JW: I was 26, and I wanted so badly to do something different, and I couldn't face another day in a cubicle. I was scared, but I was young and didn't have a family yet. I had the energy, and I wasn't afraid to fail. There have been many failures within my business, many things that happened due to being not totally ready—but I don't think you're ever ready.

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MC: So you launched The Styliner, which ended up being hugely successful. What gave you the idea for a traveling truck? 

JW: I really wanted to be a designer, but I knew I couldn't just start a brand and be like, "here I am!" I needed to earn a name for myself, and I wanted to do something unique. I loved the idea of taking the product to the customer, [and] I started going to people's houses and then parking The Styleliner on the street in New York City, doing charity events and trunk shows. People loved the detailing of the truck; it's like a beautiful store inside. And they loved the products.

"Your ideas will change, and things will happen in a different way than you planned. You have to go with it."

MC: There are tons of badass female entrepreneurs out there, but women face so many unique challenges in business. What's your experience been?

JW: I'm working with a factory in Bali right now, and the guy thinks he's pulling the blinds over my eyes with negotiating. When it comes to business deals, I always have to assert my authority, stubbornness and knowledge. I walked into a meeting with the guy in Bali and brought my husband, and he handled him totally differently than he handled me. But I'm the one in charge! It depends on the culture. When I travel, I struggle with it more. 

MC: Were there any moments you wanted to give up?

JW: I went through difficulties, but the prospect of going back to the daily grind wasn't attractive to me, so I was determined to make it work. I had to morph my business, and that's also a big lesson. You can't be stuck on one thing. Your ideas will change, and things will happen differently than you planned. You have to go with it.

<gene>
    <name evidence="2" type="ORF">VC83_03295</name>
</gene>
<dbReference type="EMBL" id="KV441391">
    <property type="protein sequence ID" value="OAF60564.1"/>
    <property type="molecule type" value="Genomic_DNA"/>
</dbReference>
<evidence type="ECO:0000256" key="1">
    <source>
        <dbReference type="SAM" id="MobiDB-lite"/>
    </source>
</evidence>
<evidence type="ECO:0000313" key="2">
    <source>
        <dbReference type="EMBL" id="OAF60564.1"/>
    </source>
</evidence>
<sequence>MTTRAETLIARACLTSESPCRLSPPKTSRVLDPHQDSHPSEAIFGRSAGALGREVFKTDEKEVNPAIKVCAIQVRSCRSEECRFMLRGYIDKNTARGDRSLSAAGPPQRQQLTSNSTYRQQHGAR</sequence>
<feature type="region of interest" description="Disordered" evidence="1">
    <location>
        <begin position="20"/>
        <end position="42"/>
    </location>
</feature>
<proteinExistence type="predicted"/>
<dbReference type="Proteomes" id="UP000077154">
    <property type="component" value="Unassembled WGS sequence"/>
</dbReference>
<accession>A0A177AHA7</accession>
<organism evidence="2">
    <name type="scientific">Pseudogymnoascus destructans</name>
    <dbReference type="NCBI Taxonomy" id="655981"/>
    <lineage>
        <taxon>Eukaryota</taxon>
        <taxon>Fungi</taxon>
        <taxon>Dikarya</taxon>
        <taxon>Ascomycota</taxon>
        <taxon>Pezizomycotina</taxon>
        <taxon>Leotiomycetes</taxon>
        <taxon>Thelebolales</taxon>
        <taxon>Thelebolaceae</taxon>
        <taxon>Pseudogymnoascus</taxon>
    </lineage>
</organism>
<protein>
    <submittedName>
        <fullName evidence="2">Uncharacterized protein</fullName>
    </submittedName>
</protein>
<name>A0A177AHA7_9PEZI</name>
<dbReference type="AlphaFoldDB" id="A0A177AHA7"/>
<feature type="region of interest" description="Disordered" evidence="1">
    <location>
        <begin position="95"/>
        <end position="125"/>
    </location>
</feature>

"I can't tell you I have a whole plan because I would be lying to you."

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MC: Your dad passed his entrepreneurialism down to you, and now you have a daughter. What kind of values as a businesswoman are you hoping to instill in her?

JW: I feel so lucky because of how we were raised—to be humble and work hard. My great-great-grandfather founded Marks & Spencer, so that's in my blood. I'm fortunate, but I've never been spoiled. You have to work hard to get where you want to be, and I want my daughter to be like that. She'll have to work for it. I want her to be a strong woman so she can make her own way in life. 

MC: How do you plan for the future—or can you?

JW: I can't tell you I have a whole plan because I would be lying to you. But that's the beauty of where I'm going and where I've been. I'm allowing it to grow. 

MC: It's so important for women to support other women. With that in mind, what advice would you give female entrepreneurs who want to make a similar career change?

JW: You're never too old to change your career. The typical corporate structure no longer exists. Taking risks is the only way to try something really new and exciting. I think the worth far outweighs the risk. And if it doesn't work, there are other options. It's not just black and white.